Did you know....
06-10-2019, 03:33 PM,
#1
Did you know....
This is another animal type thread...sorry guys....lol
Did you know that if you approach a horse that you don't know... if you look at his shoulder closest to you and do not look him in the eye slowly raise your hand to pet the horse between the eyes lets the horse know that you are not wanting to hurt him? He knows you are a predator and if you look him straight on, he will be frightened or anxious as that's the way predators and omnivores communicate with one another (unless he knows you). By looking away tells him you are not challenging him and the shoulder gives your eye a point of reference. If you cannot pet him between his eyes, gently rub his neck where it meets his shoulder and then up to his whithers. Horses groom one another at the base of the neck and on their withers so you'll be sending a friendly message. Do not do this if you know the horse is nasty unless you have experience with nasty herbivores.
Anyone else have any interesting stories where you have approached an animal a certain way and it yielded to your presence?
I really and truly believe we are to help our 2nd density buddies to progress and it's up to us to learn their language as they cannot know ours. Even we agree our language is insufficient.
If I treat my horse fairly and I'm consistent, she takes her learning back to the herd where she treats her herd members fairly. I've witnessed it. I first had to learn her language. Now I am comfortable going up to any horse no matter how rank they may be. Not that I will ride it, but I will approach it.
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06-10-2019, 03:53 PM,
#2
RE: Did you know....
I once crouched and came close to a hedgehog, it first hid its face, but I didn't make sudden movements, then I came close to it with my hand and it peeked out so I slowly put my finger on its nose to pet it and then it bit my finger and was hanging on air lol
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06-10-2019, 04:09 PM,
#3
RE: Did you know....
This is from the first anime I ever saw (Miyazaki's Nausicaa of the Valley of the Wind; American version is Warriors of the Wind), and continues to be my favorite:



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06-10-2019, 06:00 PM,
#4
RE: Did you know....
Thank you Kristina, Ada and Diana....

I have a small story on bees. My daughter when she was about six years old used to run barefoot in the back yard, pretending to be a horse and jumping makeshift obstacles. She started to be stung by bees who were flying low or sitting in the grass. Then one day she came up to me as she had been stung on her ankle, we applied some vinegar after checking there was no stinger left. Then a few minutes later she came to show me whites spots on her left arm and, brainless, I was trying to remember what she had had as food which could start an allergy, then a few minutes later she came back she had immense white spot on her leg and on her left arm where all the small spots had united..

I laid her down on the grass and called 911 and they kept me on the phone asking questions, while the firemen and paramedics were coming, asking me to keep her laying down and if her breathing was easy, my daughter felt a small tightening of throat but was still breathing all right. When they arrived ( like barely 3 minutes) they immediately took her blood pressure and asked me when it had started and I figured it was about 20 minutes more or less since the sting.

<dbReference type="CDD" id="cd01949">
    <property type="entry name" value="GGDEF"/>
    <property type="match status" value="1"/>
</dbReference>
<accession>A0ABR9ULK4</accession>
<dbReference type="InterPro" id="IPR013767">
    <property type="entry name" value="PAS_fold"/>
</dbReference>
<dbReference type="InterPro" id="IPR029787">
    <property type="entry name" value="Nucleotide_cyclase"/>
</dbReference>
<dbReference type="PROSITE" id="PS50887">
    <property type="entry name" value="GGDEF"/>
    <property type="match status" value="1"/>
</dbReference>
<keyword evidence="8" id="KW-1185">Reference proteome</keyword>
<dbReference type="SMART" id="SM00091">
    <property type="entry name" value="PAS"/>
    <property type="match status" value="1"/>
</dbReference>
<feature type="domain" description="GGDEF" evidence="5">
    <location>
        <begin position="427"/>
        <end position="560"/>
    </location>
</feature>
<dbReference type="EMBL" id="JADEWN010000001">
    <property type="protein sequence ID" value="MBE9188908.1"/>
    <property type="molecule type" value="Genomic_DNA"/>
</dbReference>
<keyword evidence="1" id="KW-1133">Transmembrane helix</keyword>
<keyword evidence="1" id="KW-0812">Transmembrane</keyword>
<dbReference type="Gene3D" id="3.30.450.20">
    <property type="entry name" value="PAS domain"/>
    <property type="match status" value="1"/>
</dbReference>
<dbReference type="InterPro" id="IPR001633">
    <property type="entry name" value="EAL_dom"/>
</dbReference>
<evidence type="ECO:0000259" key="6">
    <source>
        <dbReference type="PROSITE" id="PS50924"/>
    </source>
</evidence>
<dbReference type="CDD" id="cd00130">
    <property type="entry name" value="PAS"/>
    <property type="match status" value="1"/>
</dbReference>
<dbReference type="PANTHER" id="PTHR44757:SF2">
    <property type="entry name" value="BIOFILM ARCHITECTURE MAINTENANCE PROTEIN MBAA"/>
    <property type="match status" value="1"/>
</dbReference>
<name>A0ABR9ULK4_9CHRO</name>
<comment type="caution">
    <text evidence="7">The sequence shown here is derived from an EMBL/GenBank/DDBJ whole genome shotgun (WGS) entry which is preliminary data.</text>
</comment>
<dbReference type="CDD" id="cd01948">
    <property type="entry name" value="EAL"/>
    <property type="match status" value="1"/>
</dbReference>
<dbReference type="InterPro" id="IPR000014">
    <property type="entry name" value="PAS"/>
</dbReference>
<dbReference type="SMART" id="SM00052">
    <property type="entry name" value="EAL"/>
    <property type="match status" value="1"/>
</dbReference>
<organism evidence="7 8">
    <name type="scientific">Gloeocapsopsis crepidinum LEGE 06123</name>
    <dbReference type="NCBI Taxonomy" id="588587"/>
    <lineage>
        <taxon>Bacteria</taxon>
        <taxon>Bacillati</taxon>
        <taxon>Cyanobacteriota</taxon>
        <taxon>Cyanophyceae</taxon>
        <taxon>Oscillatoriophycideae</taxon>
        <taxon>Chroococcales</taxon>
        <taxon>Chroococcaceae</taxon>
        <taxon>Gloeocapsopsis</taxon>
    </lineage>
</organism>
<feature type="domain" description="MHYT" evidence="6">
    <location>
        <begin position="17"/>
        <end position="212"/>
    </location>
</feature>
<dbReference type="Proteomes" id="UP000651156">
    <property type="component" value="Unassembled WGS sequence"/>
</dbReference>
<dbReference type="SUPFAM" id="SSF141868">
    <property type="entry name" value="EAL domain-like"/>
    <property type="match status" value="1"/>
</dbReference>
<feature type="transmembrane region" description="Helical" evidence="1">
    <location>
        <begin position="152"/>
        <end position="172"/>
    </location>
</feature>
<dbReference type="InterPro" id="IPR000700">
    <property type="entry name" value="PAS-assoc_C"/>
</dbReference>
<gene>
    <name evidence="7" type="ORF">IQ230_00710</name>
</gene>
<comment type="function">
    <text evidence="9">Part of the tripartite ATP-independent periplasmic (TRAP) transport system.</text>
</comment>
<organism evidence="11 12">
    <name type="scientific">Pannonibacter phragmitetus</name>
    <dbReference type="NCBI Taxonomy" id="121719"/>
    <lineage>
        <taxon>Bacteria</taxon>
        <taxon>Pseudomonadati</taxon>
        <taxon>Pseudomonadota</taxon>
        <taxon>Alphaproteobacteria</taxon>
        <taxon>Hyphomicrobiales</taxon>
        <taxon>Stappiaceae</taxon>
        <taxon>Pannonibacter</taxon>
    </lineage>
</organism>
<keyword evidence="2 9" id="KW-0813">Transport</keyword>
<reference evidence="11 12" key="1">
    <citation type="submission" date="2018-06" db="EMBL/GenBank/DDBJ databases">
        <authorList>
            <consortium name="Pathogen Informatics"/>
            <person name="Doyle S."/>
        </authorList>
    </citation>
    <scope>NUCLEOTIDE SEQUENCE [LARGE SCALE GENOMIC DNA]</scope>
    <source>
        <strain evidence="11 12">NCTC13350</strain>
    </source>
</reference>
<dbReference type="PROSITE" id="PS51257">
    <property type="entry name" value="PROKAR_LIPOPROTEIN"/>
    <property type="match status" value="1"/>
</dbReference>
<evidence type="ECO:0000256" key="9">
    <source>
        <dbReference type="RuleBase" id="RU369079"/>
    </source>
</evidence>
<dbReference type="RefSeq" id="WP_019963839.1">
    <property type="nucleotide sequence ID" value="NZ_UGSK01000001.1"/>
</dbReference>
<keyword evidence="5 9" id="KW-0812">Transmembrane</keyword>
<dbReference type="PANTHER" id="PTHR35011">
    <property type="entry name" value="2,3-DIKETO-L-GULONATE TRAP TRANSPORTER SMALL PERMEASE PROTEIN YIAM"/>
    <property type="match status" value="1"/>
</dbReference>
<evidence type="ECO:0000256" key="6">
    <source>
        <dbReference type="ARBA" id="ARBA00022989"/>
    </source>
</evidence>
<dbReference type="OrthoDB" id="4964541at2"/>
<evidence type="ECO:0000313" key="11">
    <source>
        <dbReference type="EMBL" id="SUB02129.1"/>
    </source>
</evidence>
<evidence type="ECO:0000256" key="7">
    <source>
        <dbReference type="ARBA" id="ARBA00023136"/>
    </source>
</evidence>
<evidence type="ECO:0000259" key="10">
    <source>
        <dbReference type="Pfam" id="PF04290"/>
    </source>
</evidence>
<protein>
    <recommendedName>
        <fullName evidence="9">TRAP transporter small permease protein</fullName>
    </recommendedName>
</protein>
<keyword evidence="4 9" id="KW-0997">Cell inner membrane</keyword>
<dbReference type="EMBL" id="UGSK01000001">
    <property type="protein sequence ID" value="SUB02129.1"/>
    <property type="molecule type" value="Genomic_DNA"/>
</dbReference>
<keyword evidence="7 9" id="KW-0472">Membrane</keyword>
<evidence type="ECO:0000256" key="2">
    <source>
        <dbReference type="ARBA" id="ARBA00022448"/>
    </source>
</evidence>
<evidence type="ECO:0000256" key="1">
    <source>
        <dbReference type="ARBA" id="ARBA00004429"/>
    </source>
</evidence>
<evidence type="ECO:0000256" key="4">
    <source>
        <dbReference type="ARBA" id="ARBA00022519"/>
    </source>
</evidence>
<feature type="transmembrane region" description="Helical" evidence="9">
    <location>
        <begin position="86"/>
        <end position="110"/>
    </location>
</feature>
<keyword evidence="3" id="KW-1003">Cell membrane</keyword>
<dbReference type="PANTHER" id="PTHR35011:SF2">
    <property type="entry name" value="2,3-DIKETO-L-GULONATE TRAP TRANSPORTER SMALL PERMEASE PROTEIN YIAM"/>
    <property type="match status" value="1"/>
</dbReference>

They took her to the ambulance then and gave her a shot but then they explained that for a sting with enormous allergy, it will take away the life in about 20 minutes, if it doesn't, as in the case of my daughter, the blood pressure comes back up, the throat tighening disappears, and the patient is ok.

We then, had an epi-pen always with us, but never used it. Subsequently she got stung several more times, with fewer and fewer reactions, and was always the only one to be stung among us, and slowly her allergy was overcome with the subsequent stings. Somehow, it looked exactly as if the bees knew about it, and came back often to sting her...

So it's interesting to know, that you have to react fast to stay in the 20 minutes space ( not like some brainless mother that we know) if you suddenly see a major reaction. The paramedics explained that once they are on spot observing the blood pressure, they will check how fast the blood pressure lowers, if it is fast they know they have a life emergency, if it is slow they will let things take its course, they will still do an antihistamine shot in the end after the blood pressure is stable, but this way they give the body the way to fight back the allergy for the future... really interesting.
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06-10-2019, 06:48 PM,
#5
RE: Did you know....
(06-10-2019, 03:53 PM)ada Wrote:  I once crouched and came close to a hedgehog, it first hid its face, but I didn't make sudden movements, then I came close to it with my hand and it peeked out so I slowly put my finger on its nose to pet it and then it bit my finger and was hanging on air lol

lol!
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06-10-2019, 06:57 PM,
#6
RE: Did you know....
(06-10-2019, 06:00 PM)flofrog Wrote:  I have a small story on bees.  
...
We then, had an epi-pen always with us, but never used it. Subsequently she got stung several more times, with fewer and fewer reactions,  and was always the only one to be stung among us,  and slowly her allergy was overcome with the subsequent stings. Somehow, it looked exactly as if the bees knew about it,  and came back often to sting her...

Really cool story. I agree that the bees and your daughter were working together to heal her allergy. Smile



Love the OP Kristina. Really good advice on how to interact with horses. Smile
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06-10-2019, 07:05 PM,
#7
RE: Did you know....
When I work a horse for the first time, I always release him from his lead rope in the round pen with his "butt facing the gate" and release him at what I would call 12:00 which is the 12:00 location on a clock, this tells him that he will be away from home and I start him working in the 10:00 position (this is my reference when I need to turn the horse in another direction (at 10:00) when I stop our work I stop him at 12:00 facing the gate to let him know we are finished and we are going home. When I take a horse out to pasture, I always release him facing away from the gate. It's his natural way to put his butt to his home when he is leaving and in reverse when he returns, right? It's something simple but it's their language and that just one way when we work together I can use his languange and his compass. Simplicity in body language mean a lot to our 2nd density friends.
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06-10-2019, 11:52 PM,
#8
RE: Did you know....